SUBSTITUTE SHEET (RULE 26) absorbent pants and garments, tampons, feminine pads and liners, bodily wipes (e.g. baby wipes, perineal wipes, hand wipes, etc.), bibs, changing pads, bandages, and components thereof.

As used herein “protection articles” means all articles intended to protect a user or equipment from contact with or exposure to external matter including, for example, face masks, protective gowns and aprons, gloves, caps, shoe covers, equipment covers, sterile wrap (e.g. for medical instruments), car covers, and so forth.

As used herein, the term “thermal point bonding” generally refers to a process performed, for example, by passing a material between a patterned roll (e.g., calender roll) and another roll (e.g., anvil roll), which may or may not be patterned. One or both of the rolls are typically heated.

As used herein, a “low temperature polymer” refers to a polymer having a melting point of less than 150°C unless otherwise indicated or has a VICAT softening temperature of less than about 125°C unless otherwise indicated. The low temperature polymer can have a melting point of less than about 140°C, such as less than about 130°C, such as less than about 125°C, such as less than about 120°C, such as less than about 115°C, such as less than about 110°C, such as less than about 105°C, such as less than about 100°C, such as less than about 95°C, such as less than about 90°C. The low temperature polymer can have a VICAT softening temperature of less than about 120°C, such as less than about 110°C, such as less than about 100°C, such as less than about 90°C, such as less than about 80°C, such as less than about 70°C, such as less than about 60°C, such as less than about 50°C, and greater than about 40°C. Optionally, the low temperature polymer can have a Shore A Hardness of less than about 125, such as less than about 110, such as less than about 100, such as less than about 95, such as less than about 90, and greater than about 50, such as greater than about 65.

As used herein, the melting point, glass transition temperature, and percent crystallinity of a polymer can be determined by differential scanning calorimetry (DSC). The differential scanning calorimeter is a THERMAL ANALYST 2910 Differential Scanning Calorimeter, which is outfitted with a liquid nitrogen cooling accessory and with a THERMAL ANALYST 2200 (version 8.10) analysis software program, both of which are available from T.A. Instruments Inc. of New Castle, Del. To avoid directly handling the samples, tweezers or other tools are used. The samples are placed into an aluminum pan and weighed to an accuracy of 0.01 milligram on an analytical balance. A lid is crimped over the material sample onto the pan. Typically, the resin pellets are placed directly in the weighing pan, and the fibers are cut to accommodate placement on the weighing pan and covering by the lid. The differential scanning calorimeter is calibrated using an indium metal standard and a baseline correction is performed, as described in the operating manual for the differential scanning calorimeter.

7

SUBSTITUTE SHEET (RULE 26) A material sample is placed into the test chamber of the differential scanning calorimeter for testing, and an empty pan is used as a reference. All testing is run with a 55-cubic centimeter per minute nitrogen (industrial grade) purge on the test chamber. For resin pellet samples, the heating and cooling program is a 2-cycle test that began with an equilibration of the chamber to -25° C., followed by a first heating period at a heating rate of 10° C. per minute to a temperature of 200° C., followed by equilibration of the sample at 200° C. for 3 minutes, followed by a first cooling period at a cooling rate of 20° C. per minute to a temperature of -25° C., followed by equilibration of the sample at -25° C. for 3 minutes, and then a second heating period at a heating rate of 10° C. per minute to a temperature of 200° C. For fiber samples, the heating and cooling program is a 1 -cycle test that begins with an equilibration of the chamber to -25° C., followed by a heating period at a heating rate of 20° C. per minute to a temperature of 200° C., followed by equilibration of the sample at 200° C. for 3 minutes, and then a cooling period at a cooling rate of 10° C. per minute to a temperature of -25° C. All testing is run with a 55-cubic centimeter per minute nitrogen (industrial grade) purge on the test chamber.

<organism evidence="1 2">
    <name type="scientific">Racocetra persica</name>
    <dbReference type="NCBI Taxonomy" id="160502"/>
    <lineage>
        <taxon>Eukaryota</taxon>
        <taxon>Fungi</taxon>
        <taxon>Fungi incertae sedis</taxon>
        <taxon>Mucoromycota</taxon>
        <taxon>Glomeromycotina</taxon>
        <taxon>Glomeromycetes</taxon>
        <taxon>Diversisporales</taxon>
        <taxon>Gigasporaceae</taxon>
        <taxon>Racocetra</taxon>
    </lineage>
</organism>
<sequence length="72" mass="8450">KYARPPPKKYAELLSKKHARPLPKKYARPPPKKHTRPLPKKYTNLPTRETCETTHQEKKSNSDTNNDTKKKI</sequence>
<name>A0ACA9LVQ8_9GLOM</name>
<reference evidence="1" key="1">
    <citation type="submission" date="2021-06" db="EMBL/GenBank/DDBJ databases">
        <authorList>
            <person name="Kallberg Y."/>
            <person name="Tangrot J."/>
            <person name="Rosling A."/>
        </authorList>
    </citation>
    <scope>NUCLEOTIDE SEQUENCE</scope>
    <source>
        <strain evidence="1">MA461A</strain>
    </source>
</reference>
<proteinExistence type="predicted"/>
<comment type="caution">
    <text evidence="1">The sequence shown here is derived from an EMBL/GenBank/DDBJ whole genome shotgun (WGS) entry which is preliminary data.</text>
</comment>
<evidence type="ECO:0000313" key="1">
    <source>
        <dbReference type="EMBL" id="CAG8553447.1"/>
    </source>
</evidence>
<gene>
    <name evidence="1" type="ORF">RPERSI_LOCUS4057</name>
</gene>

The results are then evaluated using the THERMAL ANALYST 2200 analysis software program, which identifies and quantifies the glass transition temperature (T g ) of inflection, the endothermic and exothermic peaks, and the areas under the peaks on the DSC plots. The glass transition temperature is identified as the region on the plot-line where a distinct change in slope occurred, and the melting temperature is determined using an automatic inflection calculation. The areas under the peaks on the DSC plots are determined in terms of joules per gram of sample (J/g) . For example, the endothermic heat of melting of a resin or fiber sample is determined by integrating the area of the endothermic peak. The area values are determined by converting the areas under the DSC plots (e.g. the area of the endotherm) into the units of joules per gram (J/g) using computer software. The % crystallinity is calculated as follows:

% crystallinity=100*(A-B)/C wherein,

A is the sum of endothermic peak areas (J/g);

B is the sum of exothermic peak areas (J/g); and

C is the endothermic heat of melting value for the selected polymer where such polymer has 100% crystallinity (J/g). For polylactic acid, C is 93.7 J/g (Cooper-White, J. J., and Mackay, M. E., Journal of Polymer Science, Polymer Physics Edition, p. 1806, Vol. 37, (1999)). The areas under any exothermic peaks encountered in the DSC scan due to insufficient crystallinity are subtracted from the area under the endothermic peak to appropriately represent the degree of crystallinity.